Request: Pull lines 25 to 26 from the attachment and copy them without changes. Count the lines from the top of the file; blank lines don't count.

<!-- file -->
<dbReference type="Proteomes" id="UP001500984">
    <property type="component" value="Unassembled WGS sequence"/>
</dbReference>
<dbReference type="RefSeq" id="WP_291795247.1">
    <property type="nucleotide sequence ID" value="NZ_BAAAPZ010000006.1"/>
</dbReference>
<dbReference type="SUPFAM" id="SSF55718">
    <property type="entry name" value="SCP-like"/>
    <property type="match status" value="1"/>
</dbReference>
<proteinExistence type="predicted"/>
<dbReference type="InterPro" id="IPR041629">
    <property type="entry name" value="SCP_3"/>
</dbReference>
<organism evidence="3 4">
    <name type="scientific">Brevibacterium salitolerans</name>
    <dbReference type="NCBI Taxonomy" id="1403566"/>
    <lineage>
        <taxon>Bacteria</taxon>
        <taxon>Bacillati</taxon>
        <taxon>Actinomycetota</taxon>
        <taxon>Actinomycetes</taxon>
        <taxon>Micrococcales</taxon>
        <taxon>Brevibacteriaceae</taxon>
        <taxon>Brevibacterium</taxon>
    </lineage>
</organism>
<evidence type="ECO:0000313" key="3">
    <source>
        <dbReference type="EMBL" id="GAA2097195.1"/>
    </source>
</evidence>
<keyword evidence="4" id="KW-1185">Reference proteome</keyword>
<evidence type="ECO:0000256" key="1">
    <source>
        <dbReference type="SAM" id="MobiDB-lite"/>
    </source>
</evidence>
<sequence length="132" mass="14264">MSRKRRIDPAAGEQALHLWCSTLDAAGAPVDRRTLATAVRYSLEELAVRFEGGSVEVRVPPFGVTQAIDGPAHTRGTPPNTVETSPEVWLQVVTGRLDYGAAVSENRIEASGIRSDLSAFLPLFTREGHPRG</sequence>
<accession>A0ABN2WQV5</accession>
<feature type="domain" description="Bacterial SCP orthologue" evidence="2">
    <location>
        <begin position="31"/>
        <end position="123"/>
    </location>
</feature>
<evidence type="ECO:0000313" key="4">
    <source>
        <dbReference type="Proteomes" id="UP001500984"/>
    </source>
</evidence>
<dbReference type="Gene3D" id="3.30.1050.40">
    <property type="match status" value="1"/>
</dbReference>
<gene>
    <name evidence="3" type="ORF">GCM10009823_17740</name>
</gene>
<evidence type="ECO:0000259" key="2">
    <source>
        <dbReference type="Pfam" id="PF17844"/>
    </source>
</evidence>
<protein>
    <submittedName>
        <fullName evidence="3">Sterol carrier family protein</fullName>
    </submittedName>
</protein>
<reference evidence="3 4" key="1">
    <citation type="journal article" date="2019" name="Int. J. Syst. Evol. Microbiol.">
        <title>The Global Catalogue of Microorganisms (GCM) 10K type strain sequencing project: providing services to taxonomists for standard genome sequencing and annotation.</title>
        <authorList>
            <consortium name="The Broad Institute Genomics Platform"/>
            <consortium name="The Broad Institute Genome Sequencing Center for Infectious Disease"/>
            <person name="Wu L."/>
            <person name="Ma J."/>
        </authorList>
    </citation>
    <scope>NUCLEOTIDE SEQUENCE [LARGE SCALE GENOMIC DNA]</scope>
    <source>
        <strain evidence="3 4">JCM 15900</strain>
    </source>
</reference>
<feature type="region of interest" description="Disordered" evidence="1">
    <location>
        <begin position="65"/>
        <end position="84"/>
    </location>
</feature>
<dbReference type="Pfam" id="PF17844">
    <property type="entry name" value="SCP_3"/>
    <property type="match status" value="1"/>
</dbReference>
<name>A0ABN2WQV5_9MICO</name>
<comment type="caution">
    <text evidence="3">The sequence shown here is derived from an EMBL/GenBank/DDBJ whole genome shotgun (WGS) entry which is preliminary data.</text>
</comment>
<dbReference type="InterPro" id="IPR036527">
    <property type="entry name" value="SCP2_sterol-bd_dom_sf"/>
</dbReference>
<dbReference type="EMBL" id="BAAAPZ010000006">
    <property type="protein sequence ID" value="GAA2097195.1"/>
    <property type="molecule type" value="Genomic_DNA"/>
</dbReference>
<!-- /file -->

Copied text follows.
        <taxon>Brevibacterium</taxon>
    </lineage>